The Whole Booke of Davids Psalmes
This pocket sized, ornate book is simply titled The Whole Booke of Davids Psalmes, Both in Prose and Meetre. With apt Notes to sing them withall. This would have been a personal devotional book, used for individual reading or study. The cover is decorated with embroidered velvet, and seems to have been used regularly. The printers note, W. S., on the title page indicates that this prayer book was published by famed London printer William Stansby (1527?-1638).
William Stansby, who began printing under his own name in 1610, is best known for printing the first folio collection of writer Ben Johnson in 1616, and collaborating on editions of Shakespeare. Prior to this, Stansby worked as an apprentice under printer John Windet. Upon earning his freedom, and the skill and title of master printer, Stansby worked with Windet until Windet’s death, when Stansby took over his former master’s press shops. As a printer he produced his share of the expected works such as sermons, chapbooks, newsbooks, plays, and political/religious propaganda. Yet, simultaneously Stansby also began printing "prestige" folios of history and theology with some items including the works of Ralegh, and Camden.
He was known as a bit of a rebel, and the Stationers Court Book has a record of Stansby being fined by the guild for multiple offenses including violating apprentice rules, pirating copy, and exchanging harsh words with other members. Additionally, Stansby was punished for his role in the printing and distribution of political propaganda such as the 1620 printing of A Plain Demonstration of the Unlawful Succession of Ferdinand the Second concerning the crowning of Ferdinand II of Bohemia. Towards the end of his life, Stansby returned to common printing trends, including religious paraphernalia, such as this prayer book, printed just seven years before his passing. The book also includes notes to sing the psalms with. These notes were composed by Thomas Sternhold and John Hopkins, who were the first to compose all of the Psalms in metered English.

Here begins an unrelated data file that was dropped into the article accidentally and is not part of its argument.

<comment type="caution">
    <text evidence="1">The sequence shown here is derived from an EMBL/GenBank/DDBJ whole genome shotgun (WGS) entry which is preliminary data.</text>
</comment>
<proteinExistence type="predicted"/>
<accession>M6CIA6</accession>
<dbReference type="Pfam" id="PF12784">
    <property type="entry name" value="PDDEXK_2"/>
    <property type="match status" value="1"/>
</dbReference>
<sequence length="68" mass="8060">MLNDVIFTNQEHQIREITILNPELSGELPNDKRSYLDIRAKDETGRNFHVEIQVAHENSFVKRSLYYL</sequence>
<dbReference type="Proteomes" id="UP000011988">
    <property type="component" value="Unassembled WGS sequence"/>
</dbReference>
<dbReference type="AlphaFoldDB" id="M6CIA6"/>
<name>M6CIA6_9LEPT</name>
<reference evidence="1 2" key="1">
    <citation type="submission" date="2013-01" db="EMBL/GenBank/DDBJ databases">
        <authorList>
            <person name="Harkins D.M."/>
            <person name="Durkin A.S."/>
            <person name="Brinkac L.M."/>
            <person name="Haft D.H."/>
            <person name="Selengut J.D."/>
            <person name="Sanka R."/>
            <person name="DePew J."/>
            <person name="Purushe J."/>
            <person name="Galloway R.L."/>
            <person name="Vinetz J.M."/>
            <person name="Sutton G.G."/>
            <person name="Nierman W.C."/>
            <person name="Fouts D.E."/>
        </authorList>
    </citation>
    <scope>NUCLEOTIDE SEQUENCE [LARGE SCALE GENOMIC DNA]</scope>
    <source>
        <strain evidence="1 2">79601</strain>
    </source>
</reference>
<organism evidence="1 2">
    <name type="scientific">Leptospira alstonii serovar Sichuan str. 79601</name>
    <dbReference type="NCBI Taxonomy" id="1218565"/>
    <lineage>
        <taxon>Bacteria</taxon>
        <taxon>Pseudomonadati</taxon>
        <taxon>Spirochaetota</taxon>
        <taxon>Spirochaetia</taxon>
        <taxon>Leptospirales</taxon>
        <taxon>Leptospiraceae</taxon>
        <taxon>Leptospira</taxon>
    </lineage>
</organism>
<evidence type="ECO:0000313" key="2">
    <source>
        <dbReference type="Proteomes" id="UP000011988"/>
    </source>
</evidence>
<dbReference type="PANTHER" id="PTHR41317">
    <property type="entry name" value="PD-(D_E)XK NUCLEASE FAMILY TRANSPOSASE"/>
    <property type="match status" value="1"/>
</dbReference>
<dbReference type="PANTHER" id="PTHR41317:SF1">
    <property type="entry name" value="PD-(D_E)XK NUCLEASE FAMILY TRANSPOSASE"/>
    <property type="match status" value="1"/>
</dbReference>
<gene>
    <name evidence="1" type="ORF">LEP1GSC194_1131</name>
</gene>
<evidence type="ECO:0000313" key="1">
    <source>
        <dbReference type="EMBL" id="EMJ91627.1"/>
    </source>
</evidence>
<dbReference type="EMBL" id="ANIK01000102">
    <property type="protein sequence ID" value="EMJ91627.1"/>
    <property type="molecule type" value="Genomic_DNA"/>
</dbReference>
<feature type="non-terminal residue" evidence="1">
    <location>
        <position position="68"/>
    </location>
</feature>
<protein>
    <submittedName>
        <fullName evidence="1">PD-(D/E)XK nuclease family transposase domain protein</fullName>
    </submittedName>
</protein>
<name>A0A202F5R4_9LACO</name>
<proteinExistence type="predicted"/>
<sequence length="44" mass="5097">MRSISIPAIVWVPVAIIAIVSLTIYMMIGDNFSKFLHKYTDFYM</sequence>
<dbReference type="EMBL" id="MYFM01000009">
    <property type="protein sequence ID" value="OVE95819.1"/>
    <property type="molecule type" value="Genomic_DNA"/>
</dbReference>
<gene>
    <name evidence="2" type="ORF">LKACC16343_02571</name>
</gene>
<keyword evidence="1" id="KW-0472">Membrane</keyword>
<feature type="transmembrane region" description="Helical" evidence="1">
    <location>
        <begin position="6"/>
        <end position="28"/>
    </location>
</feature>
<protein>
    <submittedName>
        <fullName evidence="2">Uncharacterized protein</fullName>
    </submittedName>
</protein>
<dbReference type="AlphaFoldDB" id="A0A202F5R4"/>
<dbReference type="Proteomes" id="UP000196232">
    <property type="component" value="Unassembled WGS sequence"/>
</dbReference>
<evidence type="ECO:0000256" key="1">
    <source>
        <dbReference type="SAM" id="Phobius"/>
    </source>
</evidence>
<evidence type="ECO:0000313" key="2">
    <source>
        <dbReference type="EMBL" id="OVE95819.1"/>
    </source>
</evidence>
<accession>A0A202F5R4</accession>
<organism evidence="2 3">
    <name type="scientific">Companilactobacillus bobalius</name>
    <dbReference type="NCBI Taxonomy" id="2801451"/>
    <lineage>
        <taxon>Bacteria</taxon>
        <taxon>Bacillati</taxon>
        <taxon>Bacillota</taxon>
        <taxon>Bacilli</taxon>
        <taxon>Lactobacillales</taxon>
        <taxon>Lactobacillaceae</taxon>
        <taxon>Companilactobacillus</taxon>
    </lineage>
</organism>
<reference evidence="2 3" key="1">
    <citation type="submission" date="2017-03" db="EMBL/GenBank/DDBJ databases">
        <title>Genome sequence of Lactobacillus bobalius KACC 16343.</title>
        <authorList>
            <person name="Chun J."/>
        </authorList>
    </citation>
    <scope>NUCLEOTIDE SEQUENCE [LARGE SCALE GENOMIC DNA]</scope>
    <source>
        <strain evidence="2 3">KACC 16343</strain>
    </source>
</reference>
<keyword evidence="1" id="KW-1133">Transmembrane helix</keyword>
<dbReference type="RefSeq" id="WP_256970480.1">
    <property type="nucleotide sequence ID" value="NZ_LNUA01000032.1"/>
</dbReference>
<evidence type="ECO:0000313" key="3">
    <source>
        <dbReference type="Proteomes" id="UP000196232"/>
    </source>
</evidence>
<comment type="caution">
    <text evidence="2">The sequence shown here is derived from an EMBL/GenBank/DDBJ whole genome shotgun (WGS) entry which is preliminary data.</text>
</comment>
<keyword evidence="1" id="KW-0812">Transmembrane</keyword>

Items such as this prayer book provide a multifaceted insight to seventeenth century England. Visually, we can see first hand the types of personal materials these historical actors prefered. The rich ornamentation both on the cover as well as the title page indicate that these books were important to their respective owners, and therefore warranted elaborate decoration, something that would have been costly. Additionally, historians can analyze the trend for hymnal notes to be added to prayer books, and why having these available in metered English mattered. Finally, this item stands all on its own as a tribute to the skill and contributions that William Stansby provided to the English world of printing.